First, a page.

North Sydney, 1978
oil and synthetic polymer paint on canvas
63.5 x 91.5 cm
signed lower left: JEFFREY SMART
inscribed on canvas overlap: North Sydney
De Beers Collection of Contemporary Art, London
Christie's, Australian Art, London, 26 September 2013, lot 68
Jeffrey Smart: New Paintings, The Redfern Gallery, London, June-July 1979, cat. no. 5
P. Quartermaine, Jeffrey Smart, Gryphon Books Pty Ltd, South Yarra, 1983, p.59 (illustrated), p.116 no. 733
J. McDonald, Jeffrey Smart: Paintings of the 70s and 80s, Craftsman House, Sydney, 1990, p.98, pl.22, p.99 (illustrated)
Art and Artists, August 1979, vol.14, no.4, cover illustration (detail), p.45 (illustrated)
The colours and shadows are undeniably Australian and yet North Sydney was painted in 1978 when Jeffrey Smart was already settled with his partner, Ermes De Zan (depicted in the foreground) at Posticcia Nuova in Tuscany.
Smart first met De Zan in 1973 at Justin O'Brien's house in Rome and the couple remained together until Smart's death in 2013. Friends noted their close and often highly combustible relationship with De Zan caring for Smart as his health deteriorated. Although Smart was never particularly sentimental, even towards his own artworks, the only painting to be found on the walls of his home in Tuscany in his later years was a portrait of De Zan.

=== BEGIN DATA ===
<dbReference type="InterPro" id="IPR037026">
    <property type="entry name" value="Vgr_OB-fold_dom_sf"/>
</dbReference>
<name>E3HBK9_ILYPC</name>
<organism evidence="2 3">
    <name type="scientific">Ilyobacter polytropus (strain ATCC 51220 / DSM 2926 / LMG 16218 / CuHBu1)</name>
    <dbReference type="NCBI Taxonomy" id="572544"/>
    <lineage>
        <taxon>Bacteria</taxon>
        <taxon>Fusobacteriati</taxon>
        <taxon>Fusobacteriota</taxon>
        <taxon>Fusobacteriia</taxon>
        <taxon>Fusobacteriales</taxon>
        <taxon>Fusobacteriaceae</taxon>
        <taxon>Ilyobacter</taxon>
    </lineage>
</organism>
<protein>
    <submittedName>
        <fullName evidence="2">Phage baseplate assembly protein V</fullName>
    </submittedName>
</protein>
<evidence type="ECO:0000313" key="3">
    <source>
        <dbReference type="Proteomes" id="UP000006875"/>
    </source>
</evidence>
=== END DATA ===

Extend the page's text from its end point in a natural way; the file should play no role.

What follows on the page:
Smart recorded in his memoir, Not Quite Straight: "I note that for the first few weeks Ermes was here (in Italy), we saw almost no one, and besides the profound happiness, I also recall the completely idyllic weather."
The Bayer Building, North Sydney (previously known as the MAN Building) Jeffrey Smart, The Listeners 1965, oil on canvas, 90.5 x 70.0 cm, Ballarat Fine Art Gallery
The composition of North Sydney is interesting in itself. Smart referenced what is today known as the Bayer Building in North Sydney (then known as the MAN Building, completed in 1970). The curved streetlights (still visible in the bottom of the photograph) create a vanishing point that is perfectly balanced by the Bayer Building in the left background and Ermes positioned comfortably in the sun in the right foreground.
De Zan's pose echoes that of an earlier work, The Listeners 1965 however instead of a dark and ominous background, North Sydney treats the viewer to a lighter, more reflective palette, perhaps indicating Smart's 'profound happiness' at the time.
69 John St would like to thank Stephen Rogers for his assistance with cataloguing this work.